One of the big obstacles that I faced — and still face, to some degree — when I began working full-time was restructuring my everyday routine.
See, for about 16 years, from kindergarten to the end of college, I spent the morning and afternoon learning things, and then went home to work at night.
I essentially conditioned myself to be in a passive state during the day, soaking up what others talked about or mindlessly taking notes in class.
I was generally not one of those people who did much work at school.
In college, I took this model to the extreme. I rarely woke up before noon, headed to class and would have the most energy around 4 or 5 pm. I did my best studying and work in the evenings.
Unfortunately, this model doesn't work too well in the real world. I've had to retrain myself to do work during the day. This was by no means an easy task, but one change in my daily routine helped me get on the right path.
Most of us have two modes: producer or consumer. The trick is to start your day as a producer, rather than a consumer.
What this means is doing productive, beneficial tasks that are meaningful first thing in the morning, as opposed to checking and responding to email or social media.
It doesn't necessarily have to be work, although tackling your to-do list is a great idea. It could be exercising, meditating, writing, cooking or anything else.
The point is, being a producer means engaging in active activities. Avoid passive activities, like scrolling your newsfeed and skimming the news.
It's about being proactive rather than reactive. It's knowing that you're in control of your life, and are focusing on your needs first.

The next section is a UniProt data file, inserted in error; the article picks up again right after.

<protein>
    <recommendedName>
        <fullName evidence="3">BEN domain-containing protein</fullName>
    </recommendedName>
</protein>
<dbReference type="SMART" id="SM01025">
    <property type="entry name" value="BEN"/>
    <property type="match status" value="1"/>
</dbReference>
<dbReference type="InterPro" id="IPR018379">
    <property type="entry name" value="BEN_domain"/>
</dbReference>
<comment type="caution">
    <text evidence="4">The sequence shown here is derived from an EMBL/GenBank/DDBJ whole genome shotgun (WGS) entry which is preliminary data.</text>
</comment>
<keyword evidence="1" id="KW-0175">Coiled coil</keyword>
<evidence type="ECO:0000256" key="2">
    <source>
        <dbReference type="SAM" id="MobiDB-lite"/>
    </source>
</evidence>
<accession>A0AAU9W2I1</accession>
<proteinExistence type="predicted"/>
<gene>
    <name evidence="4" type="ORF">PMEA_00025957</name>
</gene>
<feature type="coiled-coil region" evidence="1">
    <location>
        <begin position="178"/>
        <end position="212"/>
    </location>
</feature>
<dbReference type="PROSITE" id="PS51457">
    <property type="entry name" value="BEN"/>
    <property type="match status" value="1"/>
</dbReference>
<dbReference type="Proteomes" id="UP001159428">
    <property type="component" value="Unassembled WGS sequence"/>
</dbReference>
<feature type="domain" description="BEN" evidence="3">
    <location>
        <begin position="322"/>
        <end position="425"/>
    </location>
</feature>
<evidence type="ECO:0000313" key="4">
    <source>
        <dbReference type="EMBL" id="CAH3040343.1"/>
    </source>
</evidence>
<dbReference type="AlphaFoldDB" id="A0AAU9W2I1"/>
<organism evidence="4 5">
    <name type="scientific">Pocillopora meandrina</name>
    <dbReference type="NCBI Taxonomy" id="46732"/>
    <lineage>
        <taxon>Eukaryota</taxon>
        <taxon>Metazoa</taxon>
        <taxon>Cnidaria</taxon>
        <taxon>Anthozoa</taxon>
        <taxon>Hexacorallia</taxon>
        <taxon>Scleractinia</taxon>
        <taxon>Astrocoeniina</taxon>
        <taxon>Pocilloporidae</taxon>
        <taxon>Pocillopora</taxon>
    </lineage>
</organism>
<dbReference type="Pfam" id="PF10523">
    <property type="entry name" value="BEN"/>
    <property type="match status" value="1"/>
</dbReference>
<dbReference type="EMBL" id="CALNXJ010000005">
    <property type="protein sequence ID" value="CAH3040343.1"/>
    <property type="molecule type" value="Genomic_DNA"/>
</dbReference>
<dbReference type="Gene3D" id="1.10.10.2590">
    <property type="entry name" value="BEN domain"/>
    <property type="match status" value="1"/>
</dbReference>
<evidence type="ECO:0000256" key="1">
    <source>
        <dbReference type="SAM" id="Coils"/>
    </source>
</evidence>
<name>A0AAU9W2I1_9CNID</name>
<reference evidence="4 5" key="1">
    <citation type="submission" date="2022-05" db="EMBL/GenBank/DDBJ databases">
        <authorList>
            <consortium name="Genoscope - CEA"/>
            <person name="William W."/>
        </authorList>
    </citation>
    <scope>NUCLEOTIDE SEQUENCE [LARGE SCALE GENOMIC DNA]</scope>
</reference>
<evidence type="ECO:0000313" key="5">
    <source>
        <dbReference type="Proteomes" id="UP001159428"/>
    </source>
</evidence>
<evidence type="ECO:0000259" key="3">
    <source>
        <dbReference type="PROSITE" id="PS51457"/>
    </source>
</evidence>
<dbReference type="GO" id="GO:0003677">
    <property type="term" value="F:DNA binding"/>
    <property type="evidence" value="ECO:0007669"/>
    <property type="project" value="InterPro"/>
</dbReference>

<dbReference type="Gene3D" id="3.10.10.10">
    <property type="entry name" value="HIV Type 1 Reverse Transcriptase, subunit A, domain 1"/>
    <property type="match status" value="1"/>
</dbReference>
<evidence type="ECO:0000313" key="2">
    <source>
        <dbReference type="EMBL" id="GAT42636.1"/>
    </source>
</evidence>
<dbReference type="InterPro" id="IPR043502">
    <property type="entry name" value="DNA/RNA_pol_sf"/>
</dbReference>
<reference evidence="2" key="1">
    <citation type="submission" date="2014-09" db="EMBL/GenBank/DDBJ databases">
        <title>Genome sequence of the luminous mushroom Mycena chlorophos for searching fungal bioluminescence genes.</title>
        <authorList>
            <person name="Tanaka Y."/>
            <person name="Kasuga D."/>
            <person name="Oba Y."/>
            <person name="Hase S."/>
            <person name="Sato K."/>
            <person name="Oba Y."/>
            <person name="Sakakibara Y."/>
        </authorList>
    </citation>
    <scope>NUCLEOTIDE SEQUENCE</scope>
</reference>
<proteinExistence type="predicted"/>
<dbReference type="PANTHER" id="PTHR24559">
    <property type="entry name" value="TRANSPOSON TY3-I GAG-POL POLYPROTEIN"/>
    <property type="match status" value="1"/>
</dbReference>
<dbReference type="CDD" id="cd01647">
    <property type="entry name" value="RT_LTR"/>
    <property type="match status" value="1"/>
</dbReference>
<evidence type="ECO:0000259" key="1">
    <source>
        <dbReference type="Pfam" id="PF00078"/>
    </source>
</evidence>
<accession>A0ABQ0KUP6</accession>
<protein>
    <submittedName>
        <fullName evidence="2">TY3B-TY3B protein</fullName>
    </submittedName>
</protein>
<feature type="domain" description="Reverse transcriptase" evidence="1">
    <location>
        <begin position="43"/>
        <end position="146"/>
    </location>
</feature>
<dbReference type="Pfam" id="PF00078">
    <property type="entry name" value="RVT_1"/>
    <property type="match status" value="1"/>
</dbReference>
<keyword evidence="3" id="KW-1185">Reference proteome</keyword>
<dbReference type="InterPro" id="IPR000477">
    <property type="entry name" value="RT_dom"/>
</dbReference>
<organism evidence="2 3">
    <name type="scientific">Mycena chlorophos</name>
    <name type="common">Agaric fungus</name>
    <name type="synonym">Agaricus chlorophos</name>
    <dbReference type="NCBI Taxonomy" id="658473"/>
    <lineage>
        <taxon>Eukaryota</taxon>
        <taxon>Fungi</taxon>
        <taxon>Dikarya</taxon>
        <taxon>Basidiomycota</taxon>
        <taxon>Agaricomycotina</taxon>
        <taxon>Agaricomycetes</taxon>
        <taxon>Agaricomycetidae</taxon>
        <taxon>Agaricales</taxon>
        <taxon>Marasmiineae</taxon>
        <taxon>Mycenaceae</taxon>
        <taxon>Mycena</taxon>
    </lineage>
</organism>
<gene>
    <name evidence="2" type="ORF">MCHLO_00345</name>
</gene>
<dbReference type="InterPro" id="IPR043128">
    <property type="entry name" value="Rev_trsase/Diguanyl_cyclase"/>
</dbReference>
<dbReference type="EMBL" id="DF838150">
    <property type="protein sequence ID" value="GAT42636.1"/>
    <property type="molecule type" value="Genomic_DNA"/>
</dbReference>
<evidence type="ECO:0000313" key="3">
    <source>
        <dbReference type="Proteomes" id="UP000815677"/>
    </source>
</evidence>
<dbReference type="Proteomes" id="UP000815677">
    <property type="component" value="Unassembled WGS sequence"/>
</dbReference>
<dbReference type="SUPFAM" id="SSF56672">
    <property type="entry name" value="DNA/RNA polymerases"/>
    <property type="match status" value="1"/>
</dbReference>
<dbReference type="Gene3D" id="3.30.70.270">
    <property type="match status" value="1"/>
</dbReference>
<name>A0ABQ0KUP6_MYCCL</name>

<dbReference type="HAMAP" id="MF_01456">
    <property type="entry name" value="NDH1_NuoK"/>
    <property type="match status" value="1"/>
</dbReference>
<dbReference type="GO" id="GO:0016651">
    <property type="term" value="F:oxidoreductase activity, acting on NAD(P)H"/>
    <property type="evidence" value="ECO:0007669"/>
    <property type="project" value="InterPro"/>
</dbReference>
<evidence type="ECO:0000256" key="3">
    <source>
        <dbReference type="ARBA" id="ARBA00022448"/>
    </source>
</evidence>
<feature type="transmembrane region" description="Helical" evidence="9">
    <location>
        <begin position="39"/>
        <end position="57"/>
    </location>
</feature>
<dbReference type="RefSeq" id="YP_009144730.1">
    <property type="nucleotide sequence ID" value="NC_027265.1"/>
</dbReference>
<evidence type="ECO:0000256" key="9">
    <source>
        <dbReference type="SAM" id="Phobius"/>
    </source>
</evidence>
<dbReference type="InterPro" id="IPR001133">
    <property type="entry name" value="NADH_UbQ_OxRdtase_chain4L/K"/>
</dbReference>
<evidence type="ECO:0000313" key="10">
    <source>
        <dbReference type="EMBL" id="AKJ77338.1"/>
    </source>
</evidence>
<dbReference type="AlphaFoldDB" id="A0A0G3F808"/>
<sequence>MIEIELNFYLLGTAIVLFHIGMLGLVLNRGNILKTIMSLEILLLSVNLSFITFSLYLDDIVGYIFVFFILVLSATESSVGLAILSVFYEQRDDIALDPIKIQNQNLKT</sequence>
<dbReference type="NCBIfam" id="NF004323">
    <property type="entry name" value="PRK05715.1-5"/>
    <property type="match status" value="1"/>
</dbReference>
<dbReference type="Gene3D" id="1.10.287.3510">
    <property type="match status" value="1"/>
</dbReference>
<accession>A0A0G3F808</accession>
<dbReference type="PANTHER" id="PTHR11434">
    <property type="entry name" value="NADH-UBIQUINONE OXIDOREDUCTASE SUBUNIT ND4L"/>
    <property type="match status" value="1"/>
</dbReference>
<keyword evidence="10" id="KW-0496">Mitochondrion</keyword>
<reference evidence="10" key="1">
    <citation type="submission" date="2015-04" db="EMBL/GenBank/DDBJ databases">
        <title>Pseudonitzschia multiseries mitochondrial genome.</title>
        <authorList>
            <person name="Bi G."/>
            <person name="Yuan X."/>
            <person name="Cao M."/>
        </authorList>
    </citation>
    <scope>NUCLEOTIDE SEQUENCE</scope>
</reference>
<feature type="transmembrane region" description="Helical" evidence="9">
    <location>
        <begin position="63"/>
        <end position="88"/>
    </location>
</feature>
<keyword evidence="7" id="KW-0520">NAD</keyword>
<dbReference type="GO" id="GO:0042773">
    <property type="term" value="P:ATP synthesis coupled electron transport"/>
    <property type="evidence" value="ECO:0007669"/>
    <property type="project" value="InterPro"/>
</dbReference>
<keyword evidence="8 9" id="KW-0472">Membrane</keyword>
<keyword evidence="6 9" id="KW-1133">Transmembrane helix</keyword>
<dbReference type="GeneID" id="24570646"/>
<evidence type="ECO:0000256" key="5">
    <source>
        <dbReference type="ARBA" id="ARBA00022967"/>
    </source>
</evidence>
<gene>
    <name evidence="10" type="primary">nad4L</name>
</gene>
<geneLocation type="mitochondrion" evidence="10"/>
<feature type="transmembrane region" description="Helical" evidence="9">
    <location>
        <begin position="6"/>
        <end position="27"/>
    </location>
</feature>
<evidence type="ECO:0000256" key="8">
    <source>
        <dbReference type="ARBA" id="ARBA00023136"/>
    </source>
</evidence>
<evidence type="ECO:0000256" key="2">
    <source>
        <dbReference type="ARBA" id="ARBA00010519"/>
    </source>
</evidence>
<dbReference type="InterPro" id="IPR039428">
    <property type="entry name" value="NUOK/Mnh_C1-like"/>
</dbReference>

I've found that journaling and writing first thing in the morning is the most beneficial for me. For many others, it's exercise.
Whatever it is, once you repeat this routine long enough, it becomes a keystone habits that locks all your other productive habits into place.
On the days when I accomplish something big right away, the rest of the day is that much more productive. The distractions that once tempted me feel like a waste of time.
I can actually catch myself browsing Facebook and asking myself, "What am I doing?" Then, I close the tab.
On the off days, when I start off as a consumer, I'm trapped in that vortex of endlessly surfing Reddit or Elite Daily (is this you right now?) trying desperately to entertain myself, but never feeling satisfied.
In fact, I'm convinced now that how you spend your morning is indicative of how you'll spend the rest of the day, and there may be some science behind this.
It's hard to shift from the shallower, more transactional frontal cortex to the other parts of your brain that govern conceptual, deep thinking.
It's easier to start in the deep recess of the brain and shift to the shallower parts. What this means is it's easier to go from producer mode to consumer mode than vice versa.
And, by starting your morning off doing something you enjoy, you elevate your mood for the rest of the day, which then positively impacts everything else you do.
The most successful people I know and have read about share this philosophy of starting their days off with important, focused projects.
A great story about Charlie Munger exemplifies this. As a very young lawyer, he probably got $20 an hour. He thought to himself, "Who's my most valuable client?" He decided it was himself, so he gave himself an hour each day.
He did it early in the morning, working on construction projects and real estate deals. Over time, this one hour of self-learning compounded and ultimately allowed him to race past his peers.
Okay, you've consumed enough of this. Try it for yourself. Start your mornings as a producer.
You may be surprised at the difference it makes in your overall productivity.